The U.S. Senate passed a resolution, 50-47, last week to disapprove of the Biden administration’s “Public Charge Ground of Inadmissibility” final rule, which revised the government’s definition of “public charge” to expand the threshold of public benefits aliens may receive without encountering immigration-related consequences. If enacted, the measure (known as S.J.Res. 18) would invalidate the regulation under the Congressional Review Act (CRA).
The CRA gives Congress a tool to “overturn” certain agency actions it believes contradict Congress’s intent in enacting relevant authorizing statutes through the enactment of a “joint resolution of disapproval”. If a joint resolution of disapproval is enacted, the CRA states that the disapproved rule “shall not take effect (or continue)” and prohibits a federal agency from issuing that policy in “substantially the same form”.
In this case, the public charge rule is intended to implement section 212(a)(4) of the Immigration and Nationality Act (INA), as amended by the Illegal Immigration Reform and Immigrant Responsibility Act of 1996 (IIRAIRA). This statute makes an alien who is an applicant for a visa, admission, or adjustment of status inadmissible if he or she is likely at any time to become a public charge. The public charge ground of inadmissibility, therefore, applies to aliens applying for a visa to come to the United States temporarily or permanently for admission or to adjust status to that of a lawful permanent resident, with limited exceptions. While Congress never explicitly defined “public charge” in statute, it did specify five factors that immigration officers must at a minimum consider when making a public charge determination. Those statutory factors are an alien’s (1) age; (2) health; (3) family status; (4) assets, resources, and financial status; and (5) education and skills.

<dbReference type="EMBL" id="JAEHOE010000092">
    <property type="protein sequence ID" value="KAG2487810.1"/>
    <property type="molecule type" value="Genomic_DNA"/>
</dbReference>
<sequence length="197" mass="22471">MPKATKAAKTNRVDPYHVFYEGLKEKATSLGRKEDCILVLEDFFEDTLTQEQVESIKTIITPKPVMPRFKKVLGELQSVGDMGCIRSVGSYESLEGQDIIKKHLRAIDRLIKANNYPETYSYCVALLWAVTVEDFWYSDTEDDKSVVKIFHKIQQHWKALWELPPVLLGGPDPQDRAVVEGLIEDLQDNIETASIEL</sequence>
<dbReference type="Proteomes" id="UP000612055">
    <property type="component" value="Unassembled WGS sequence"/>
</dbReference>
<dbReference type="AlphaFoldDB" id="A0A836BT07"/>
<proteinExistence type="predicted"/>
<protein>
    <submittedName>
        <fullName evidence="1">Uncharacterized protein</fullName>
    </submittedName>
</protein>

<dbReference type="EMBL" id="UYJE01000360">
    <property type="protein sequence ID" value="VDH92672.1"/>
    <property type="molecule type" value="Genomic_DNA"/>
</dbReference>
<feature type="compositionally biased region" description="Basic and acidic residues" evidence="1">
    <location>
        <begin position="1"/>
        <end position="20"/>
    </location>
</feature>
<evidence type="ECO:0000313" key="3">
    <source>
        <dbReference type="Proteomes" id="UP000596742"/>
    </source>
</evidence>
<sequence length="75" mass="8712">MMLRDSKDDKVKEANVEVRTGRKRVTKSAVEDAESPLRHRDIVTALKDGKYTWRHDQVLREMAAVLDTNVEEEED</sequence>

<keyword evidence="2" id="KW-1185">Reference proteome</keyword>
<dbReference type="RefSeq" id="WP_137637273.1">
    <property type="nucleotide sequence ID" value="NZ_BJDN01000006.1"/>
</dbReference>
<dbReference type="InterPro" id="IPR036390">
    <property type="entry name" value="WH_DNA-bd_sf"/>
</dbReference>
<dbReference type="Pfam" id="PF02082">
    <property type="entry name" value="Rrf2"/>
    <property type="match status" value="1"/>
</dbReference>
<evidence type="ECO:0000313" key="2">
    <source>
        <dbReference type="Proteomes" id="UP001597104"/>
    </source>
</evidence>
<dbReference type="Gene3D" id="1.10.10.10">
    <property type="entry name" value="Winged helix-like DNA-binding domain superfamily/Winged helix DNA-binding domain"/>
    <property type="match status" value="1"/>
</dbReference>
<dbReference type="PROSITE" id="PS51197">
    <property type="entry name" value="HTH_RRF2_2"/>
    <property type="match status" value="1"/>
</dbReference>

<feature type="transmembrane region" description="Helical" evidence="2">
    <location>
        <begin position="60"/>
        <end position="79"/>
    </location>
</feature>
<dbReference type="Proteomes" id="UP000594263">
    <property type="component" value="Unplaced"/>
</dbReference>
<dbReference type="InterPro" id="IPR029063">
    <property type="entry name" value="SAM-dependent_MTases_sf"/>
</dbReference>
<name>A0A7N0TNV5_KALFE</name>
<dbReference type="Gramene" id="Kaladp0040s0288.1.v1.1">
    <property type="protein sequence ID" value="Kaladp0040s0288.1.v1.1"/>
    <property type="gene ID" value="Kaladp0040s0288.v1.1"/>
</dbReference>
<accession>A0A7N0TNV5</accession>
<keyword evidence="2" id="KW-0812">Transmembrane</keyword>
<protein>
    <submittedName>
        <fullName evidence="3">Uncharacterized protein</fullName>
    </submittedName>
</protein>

In addition to enacting the public charge statute as a part of IIRAIRA, Congress also declared in a policy statement included in the Personal Responsibility and Work Opportunity Reconciliation Act of 1996 (PRWORA) that self-sufficiency is a basic principle of the United States immigration law and should continue to be a governing principle in the United States.
Despite this, the Biden administration promulgated the 2022 public charge rule to largely codify the Clinton-era approach that was laid out in a document known as the “1999 Interim Field Guidance” (sometimes referred to as the “Pearson Memo”). Notably, the 1999 Interim Field Guidance objectively failed to accomplish the legislative aims in maintaining a public charge restriction in law.
The guidance, which was never issued by notice-and-comment rulemaking, defined a public charge as an alien “primarily dependent on the government for subsistence, as demonstrated by either (i) the receipt of public cash assistance for income maintenance or (ii) institutionalization for long-term care at government expense” (emphasis added). Accordingly, the policy allowed substantial public benefits usage by arbitrarily excluding consideration of non-cash assistance (such as food assistance or Medicaid) and permitted substantial welfare use among aliens so long as officers determined that an alien was not “primarily dependent”.
The 1999 Interim Field Guidance was in place until 2019, when the Trump administration issued its own regulation to define “public charge” through notice-and-comment rulemaking. Incredibly few individuals were denied admission or adjustment on public charge grounds during this time. (See here, pp. 11-12.)
The 2019 Public Charge Rule